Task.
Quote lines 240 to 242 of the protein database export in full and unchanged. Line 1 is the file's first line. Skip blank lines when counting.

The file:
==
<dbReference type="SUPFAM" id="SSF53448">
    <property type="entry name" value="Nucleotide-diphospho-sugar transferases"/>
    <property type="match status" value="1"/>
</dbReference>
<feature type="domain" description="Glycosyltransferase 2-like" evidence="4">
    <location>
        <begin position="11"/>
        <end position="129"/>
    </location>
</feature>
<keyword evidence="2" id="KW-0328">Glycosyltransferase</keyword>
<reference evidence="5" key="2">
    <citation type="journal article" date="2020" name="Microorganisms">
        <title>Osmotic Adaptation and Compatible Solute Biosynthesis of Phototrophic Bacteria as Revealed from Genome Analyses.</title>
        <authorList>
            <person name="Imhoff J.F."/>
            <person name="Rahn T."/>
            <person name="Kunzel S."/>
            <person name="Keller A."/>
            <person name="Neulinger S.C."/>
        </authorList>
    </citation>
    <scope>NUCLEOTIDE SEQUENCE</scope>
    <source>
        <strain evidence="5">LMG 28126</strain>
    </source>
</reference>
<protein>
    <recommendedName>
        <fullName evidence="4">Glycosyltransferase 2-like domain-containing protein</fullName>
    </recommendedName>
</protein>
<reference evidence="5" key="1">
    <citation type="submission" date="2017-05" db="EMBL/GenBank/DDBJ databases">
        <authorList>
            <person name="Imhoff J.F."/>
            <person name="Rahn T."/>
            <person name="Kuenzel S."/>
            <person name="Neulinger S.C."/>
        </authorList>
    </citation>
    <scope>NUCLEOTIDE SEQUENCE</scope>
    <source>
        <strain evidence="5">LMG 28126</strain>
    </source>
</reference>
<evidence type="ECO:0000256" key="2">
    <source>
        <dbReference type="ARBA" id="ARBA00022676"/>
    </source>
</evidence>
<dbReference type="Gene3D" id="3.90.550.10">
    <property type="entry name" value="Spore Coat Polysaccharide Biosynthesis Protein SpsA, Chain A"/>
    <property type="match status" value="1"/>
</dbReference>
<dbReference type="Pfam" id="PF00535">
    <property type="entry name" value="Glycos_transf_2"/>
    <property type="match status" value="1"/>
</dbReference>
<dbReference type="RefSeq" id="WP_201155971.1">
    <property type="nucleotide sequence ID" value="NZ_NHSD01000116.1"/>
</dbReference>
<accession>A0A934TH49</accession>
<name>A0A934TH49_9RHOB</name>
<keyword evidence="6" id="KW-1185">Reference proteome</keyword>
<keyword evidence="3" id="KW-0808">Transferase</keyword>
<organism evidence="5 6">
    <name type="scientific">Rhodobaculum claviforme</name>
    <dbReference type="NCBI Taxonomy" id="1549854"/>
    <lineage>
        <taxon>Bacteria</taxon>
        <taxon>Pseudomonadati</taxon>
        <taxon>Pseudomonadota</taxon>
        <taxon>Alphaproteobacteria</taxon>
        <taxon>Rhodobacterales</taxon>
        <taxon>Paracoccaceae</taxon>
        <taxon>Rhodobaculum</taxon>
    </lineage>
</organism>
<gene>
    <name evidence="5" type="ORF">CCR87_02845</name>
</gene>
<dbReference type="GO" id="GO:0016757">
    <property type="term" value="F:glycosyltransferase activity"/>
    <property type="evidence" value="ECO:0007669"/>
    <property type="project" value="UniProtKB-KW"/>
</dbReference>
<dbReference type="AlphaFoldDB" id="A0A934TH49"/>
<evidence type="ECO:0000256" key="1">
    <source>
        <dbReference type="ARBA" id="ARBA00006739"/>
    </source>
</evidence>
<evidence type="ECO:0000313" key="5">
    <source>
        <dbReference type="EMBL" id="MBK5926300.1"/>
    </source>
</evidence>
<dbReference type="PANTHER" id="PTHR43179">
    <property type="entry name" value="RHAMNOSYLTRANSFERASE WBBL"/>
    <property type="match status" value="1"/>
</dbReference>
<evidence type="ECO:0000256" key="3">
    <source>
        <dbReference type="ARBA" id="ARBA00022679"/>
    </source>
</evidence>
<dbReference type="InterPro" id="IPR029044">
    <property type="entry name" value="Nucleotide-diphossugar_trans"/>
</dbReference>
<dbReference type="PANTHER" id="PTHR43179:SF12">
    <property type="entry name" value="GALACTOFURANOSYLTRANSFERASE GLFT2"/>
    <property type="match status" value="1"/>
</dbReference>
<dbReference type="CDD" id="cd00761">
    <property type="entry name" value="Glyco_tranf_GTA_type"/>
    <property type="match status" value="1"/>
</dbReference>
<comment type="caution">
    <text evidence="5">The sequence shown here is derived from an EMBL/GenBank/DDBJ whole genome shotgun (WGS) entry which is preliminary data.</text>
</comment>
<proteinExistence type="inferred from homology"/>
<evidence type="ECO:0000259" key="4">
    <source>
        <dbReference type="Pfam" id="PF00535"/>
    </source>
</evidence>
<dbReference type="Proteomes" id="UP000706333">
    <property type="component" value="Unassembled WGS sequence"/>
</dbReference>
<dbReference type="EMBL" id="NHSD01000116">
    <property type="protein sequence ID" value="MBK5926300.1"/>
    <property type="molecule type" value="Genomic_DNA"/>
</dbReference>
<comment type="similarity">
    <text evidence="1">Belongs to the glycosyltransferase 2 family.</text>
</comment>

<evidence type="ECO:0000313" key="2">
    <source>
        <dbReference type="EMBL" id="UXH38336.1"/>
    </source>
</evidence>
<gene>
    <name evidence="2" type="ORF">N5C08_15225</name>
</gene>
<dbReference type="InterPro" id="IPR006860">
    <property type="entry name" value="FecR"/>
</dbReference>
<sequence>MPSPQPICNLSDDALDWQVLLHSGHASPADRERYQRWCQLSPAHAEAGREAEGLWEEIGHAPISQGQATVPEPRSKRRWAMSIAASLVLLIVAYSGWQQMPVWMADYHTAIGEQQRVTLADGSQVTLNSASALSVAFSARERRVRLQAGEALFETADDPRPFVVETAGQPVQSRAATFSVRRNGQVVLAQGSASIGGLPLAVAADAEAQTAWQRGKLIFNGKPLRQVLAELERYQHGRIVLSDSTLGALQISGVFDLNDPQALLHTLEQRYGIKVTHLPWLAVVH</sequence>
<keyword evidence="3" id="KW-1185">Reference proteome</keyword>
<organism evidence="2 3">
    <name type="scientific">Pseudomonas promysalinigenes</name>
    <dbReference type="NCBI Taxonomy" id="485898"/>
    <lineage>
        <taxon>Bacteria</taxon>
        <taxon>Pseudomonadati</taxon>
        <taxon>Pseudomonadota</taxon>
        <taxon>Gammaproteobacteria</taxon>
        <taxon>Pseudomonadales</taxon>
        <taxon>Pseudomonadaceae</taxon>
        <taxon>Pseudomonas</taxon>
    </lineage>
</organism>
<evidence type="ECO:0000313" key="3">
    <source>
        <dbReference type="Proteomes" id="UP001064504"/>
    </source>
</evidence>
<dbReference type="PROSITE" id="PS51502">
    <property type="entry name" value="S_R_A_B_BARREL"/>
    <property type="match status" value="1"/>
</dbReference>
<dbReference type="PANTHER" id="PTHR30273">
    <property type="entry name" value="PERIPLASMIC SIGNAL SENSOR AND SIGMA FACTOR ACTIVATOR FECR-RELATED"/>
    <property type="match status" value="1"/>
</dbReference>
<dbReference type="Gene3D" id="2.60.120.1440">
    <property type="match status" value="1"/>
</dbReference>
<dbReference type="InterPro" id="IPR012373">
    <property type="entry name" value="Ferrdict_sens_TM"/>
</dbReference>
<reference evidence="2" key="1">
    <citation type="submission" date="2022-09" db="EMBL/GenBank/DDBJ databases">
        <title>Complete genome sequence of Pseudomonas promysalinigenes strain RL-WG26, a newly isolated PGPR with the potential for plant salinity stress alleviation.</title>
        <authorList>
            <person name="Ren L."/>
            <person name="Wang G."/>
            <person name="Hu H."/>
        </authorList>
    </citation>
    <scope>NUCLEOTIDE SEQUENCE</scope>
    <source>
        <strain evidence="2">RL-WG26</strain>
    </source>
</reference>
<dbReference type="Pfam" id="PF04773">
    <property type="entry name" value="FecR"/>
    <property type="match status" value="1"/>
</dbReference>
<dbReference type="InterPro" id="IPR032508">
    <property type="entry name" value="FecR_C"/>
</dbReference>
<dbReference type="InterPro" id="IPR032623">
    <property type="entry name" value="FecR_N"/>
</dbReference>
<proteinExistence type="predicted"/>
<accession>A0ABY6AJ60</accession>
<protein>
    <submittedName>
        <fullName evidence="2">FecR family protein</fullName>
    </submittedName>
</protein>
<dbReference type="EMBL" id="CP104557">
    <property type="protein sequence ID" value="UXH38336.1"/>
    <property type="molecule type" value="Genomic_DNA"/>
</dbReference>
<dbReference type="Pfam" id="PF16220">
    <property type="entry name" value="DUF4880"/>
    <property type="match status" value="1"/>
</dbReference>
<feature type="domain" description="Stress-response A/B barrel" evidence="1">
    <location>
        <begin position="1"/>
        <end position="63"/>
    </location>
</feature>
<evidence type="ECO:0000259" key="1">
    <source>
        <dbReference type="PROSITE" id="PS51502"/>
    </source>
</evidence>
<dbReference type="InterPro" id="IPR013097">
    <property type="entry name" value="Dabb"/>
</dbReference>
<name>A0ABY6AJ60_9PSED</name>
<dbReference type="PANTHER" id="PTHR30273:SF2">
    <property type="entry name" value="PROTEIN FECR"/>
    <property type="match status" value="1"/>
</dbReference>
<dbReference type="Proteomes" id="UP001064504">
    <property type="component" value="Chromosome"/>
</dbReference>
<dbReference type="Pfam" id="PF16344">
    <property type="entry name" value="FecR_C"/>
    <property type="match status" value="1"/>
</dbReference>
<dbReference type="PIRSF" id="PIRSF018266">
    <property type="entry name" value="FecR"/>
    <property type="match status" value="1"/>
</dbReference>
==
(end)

</dbReference>
<dbReference type="Proteomes" id="UP001064504">
    <property type="component" value="Chromosome"/>